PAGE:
Anxiety and being creative. In other words, "Oh my God! Do I suck!?"


I'm having an unusual experience for me.  Anxiety about my creativity.  Normally I just plod along, do my thing and it doesn't generally bother me.  Sure there's anxiety when I get critiques from people or do read-throughs with a group.  I'm pretty much used to that anymore.  But now, I'm getting ready to direct my first narrative short film, which I also wrote, and suddenly I feel like I'm waiting for my self-esteem to plow through puberty again.  At least I have the comfort of knowing that St. Deadpool knows my pain.

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It's filmmaking - it's complex, there are a lot of moving pieces.  And it takes a team of people to make happen.  I ran a mid-sized LARP (20-50 people) for five years (Yes Virginia, I'm that much of a nerd), so the organization and people part of it isn't what's tripping me up.  I think the issue is the technicality of it all - technicality that I'm not as well versed in.  I'm a storyteller, not a technician.  I'm learning the ins and outs of filmmaking (mostly how not to embarrass myself on a set), but when it comes to specifics, I depend on those who know more than I do.  And that, right there, may be the problem.  Having to depend on other people for my creativity to become real.    

When I write it's just me and my keyboard.  With sculpting it was long hours in the studio by myself.  I've worked on plenty of collaborative projects over the years, but in most of those cases I pretty much knew what the hell I was doing, or at least I wasn't "in charge" if I didn't.  Right now I feel like the poster boy for "Fake it till you make it!"  Don't get me wrong, I trust my filmmaking partners in crime.  They are some of the most awesome, creative people I've ever met.  And they know their stuff.  But the feeling of dependence sets the anxiety engine churning.

The great "What if?" machine is working overtime.  I think a lot of creatives run into the "What if?" monsters.

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What if someone doesn't do what they're supposed to?  (Again, I trust my crew, but those anxiety tapes still play.)

What if my actor gets sick?  What if they get hurt?  What if someone's car breaks down on the way to the location?  What if... What if... WHAT IF!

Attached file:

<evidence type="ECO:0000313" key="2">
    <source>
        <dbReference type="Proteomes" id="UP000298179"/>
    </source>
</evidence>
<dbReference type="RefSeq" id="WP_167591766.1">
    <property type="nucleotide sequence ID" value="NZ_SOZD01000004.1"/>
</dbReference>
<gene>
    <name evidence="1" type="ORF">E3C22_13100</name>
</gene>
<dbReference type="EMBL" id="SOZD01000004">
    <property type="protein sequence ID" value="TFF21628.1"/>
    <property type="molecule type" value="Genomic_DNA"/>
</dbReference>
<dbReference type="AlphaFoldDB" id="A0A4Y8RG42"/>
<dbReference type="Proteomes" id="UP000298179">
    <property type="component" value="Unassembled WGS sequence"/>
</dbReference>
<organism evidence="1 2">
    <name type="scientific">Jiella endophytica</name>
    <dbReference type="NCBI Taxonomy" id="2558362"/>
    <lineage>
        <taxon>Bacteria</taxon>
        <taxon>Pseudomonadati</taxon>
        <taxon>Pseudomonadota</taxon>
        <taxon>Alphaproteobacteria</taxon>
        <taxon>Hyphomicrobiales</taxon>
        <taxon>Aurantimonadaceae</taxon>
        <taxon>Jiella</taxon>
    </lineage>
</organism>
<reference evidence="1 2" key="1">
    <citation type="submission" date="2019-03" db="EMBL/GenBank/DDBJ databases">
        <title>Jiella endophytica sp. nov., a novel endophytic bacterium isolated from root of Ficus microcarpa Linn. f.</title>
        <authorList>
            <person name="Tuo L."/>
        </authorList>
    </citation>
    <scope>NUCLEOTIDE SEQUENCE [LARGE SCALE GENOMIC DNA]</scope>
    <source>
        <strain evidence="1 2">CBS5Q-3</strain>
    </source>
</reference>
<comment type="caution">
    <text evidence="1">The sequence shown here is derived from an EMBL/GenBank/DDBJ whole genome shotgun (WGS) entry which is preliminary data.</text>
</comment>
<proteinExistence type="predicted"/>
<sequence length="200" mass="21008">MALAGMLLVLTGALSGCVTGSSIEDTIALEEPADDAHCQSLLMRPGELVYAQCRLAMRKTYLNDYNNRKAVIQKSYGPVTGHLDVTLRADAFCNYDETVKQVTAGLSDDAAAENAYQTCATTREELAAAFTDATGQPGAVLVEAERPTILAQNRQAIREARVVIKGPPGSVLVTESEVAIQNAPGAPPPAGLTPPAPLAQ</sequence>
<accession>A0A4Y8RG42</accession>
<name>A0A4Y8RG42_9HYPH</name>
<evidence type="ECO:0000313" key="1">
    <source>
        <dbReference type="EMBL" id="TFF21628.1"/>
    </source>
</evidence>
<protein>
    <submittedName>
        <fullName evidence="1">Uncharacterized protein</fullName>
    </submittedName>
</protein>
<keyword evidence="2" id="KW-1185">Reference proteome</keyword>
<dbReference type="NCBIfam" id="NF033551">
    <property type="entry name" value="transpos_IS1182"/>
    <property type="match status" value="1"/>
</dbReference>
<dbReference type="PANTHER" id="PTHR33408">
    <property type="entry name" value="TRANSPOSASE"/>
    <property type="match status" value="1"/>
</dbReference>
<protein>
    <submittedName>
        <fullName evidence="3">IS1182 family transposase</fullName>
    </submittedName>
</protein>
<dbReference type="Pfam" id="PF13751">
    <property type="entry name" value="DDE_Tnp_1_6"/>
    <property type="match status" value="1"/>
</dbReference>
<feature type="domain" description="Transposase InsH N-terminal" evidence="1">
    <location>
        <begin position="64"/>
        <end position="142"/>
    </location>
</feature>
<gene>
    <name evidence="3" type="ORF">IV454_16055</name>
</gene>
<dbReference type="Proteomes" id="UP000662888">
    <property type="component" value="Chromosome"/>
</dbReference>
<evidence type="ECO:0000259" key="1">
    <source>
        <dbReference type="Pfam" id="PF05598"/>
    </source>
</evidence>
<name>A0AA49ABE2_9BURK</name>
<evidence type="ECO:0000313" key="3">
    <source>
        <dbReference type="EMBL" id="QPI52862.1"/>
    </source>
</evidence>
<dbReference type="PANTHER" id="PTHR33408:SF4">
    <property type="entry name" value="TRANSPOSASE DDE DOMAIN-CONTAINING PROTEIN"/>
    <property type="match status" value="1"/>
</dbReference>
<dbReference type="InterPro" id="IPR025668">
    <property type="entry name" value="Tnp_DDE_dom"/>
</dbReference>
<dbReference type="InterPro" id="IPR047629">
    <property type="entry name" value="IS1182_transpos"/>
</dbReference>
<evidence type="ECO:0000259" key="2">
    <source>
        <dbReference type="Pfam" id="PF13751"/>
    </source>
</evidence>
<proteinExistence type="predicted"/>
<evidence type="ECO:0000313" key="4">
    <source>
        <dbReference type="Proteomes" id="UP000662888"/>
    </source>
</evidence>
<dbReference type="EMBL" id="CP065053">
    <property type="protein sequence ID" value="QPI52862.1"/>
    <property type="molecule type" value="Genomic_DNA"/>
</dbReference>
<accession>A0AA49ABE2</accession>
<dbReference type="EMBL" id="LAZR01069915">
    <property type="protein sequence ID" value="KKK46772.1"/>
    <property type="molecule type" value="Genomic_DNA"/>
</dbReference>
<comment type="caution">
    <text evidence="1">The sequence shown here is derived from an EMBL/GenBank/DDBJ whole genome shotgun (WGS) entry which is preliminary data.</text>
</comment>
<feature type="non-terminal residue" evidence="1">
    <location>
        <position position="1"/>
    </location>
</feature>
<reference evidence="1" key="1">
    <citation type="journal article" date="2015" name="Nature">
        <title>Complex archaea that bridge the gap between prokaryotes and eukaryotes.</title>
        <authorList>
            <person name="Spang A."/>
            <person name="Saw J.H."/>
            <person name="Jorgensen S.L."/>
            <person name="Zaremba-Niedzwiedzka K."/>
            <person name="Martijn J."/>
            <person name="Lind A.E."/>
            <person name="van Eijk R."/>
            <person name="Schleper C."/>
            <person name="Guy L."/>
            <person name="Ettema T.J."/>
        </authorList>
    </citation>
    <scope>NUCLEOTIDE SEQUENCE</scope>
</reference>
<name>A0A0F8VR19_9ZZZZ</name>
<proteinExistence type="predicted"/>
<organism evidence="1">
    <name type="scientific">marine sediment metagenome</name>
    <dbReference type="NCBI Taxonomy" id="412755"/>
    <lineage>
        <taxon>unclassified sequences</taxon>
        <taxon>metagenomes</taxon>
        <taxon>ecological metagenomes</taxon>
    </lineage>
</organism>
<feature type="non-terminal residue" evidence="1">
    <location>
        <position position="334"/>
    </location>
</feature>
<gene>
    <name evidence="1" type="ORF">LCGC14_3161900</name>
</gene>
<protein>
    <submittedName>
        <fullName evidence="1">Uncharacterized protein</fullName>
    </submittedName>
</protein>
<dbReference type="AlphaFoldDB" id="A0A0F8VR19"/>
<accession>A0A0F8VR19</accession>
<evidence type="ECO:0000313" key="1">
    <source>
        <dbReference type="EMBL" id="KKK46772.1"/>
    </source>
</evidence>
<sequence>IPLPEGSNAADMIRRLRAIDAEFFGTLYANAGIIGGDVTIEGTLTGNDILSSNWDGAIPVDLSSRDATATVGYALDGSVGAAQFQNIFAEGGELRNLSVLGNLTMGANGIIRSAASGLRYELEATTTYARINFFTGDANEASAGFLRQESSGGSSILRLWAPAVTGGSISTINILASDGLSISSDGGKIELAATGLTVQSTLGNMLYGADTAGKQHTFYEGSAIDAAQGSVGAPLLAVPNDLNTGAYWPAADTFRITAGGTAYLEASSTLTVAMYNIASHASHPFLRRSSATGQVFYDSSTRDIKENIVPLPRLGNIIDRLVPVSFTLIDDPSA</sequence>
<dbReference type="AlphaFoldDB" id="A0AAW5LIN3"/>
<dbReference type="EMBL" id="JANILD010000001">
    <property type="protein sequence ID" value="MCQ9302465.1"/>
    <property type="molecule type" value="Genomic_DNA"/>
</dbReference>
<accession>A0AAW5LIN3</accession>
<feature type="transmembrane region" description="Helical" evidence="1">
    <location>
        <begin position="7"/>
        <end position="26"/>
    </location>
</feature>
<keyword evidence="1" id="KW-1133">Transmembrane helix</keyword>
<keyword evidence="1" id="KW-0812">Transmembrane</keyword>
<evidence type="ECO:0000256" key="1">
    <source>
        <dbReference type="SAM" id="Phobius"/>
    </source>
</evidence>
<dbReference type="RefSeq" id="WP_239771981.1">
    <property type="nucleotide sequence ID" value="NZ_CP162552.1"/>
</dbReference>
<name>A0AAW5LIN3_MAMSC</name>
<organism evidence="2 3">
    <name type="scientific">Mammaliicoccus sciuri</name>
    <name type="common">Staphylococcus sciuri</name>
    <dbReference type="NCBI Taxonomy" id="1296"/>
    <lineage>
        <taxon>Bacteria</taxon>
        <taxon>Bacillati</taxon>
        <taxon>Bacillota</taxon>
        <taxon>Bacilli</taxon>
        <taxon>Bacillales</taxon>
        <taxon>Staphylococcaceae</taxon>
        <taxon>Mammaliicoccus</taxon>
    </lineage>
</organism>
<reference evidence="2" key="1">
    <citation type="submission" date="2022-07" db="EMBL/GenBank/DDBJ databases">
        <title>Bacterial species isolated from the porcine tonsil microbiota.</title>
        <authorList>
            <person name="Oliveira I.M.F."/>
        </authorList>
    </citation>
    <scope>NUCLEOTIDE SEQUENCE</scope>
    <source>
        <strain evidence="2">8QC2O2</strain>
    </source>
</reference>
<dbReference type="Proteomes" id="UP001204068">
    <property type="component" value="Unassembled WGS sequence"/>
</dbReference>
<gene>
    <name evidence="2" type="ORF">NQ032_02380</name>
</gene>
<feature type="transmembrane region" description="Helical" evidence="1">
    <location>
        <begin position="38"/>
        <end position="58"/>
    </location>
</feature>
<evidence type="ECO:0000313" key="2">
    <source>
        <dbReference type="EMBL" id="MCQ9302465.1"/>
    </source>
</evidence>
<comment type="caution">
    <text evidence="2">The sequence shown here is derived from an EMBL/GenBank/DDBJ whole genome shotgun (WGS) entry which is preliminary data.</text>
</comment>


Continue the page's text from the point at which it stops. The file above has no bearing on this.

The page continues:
The location we're shooting in is dry and I had a nightmare last week about accidentally setting the whole damn place ablaze.  And the list of possible transgressions goes on and on.

I've been trying to do my part in the art department, building some things, dyeing some things, and generally getting my hands dirty.  So far, that's pretty much been an all-out bust.  That's just frustrating.  I've done a lot of fabric dyeing over the years.  I love working with fiber, weaving, dyeing, all that kind of thing.  Well, NONE of the stuff I've been trying has been working.  Something I "should" know how to do (Let the monkeys of self-loathing fly!  Fly my pretties!  Fly!) hasn't and... Woops! there goes another part of my self-esteem into the chipper-shredder.

As a pyro and metal artist, I was going to build a flame bar for us to use (please refer to nightmare about setting all of Western Washington on fire above).  A flame bar is used to put an easily controllable fire in the foreground of whatever your shot is.  For our purposes, the shot is looking across a campfire at our actor.  After spending a week or so researching and designing one, I was out buying the parts when we decided (-rightly so-) to not do it.  Given how we're filming, it just made people nervous.   My dream about burning the whole place to the ground would seem to indicate I too was less than a hundred percent on the idea.  So, there's another couple of days of creative work down the tube.


I don't know about anyone else, but I hate embarrassing myself in front of my friends.  I figure that's probably a pretty common thing.  Well, here we have a script I wrote, that I'm directing (faking it), with a bunch of technical requirements such as lenses, lighting and sound that I'm not a pro with, being shot outdoors where God only knows what's going to happen - all in front of my friends.  No pressure...


I love film as a storytelling medium.  The only way I'm going to get better at it is to do it - and risk sucking in the process.  And as a late addition to all this, I got word last night that another publisher passed on my first book, Tomahawk Incident - so there's another kick in the creative balls.

I just have to keep reminding myself that my friends don't think I'm as much of a dumbass as I feel like I am and that getting out of my comfort zone is where I really learn things.  All that rational stuff and a lot of "breeeathe... breeeeathe..." keeps the worst of the fear and anxiety at bay.  I tell myself that if I'm learning, it's about change and there's alway some discomfort that goes with that.  Sometimes that discomfort is a twinge.  Right now, it's more like a barrel of bricks being dropped on me.  

So on that thought, I'll leave you with a song about a barrel of bricks that pretty much sums up what the anxiety beating currently feels like.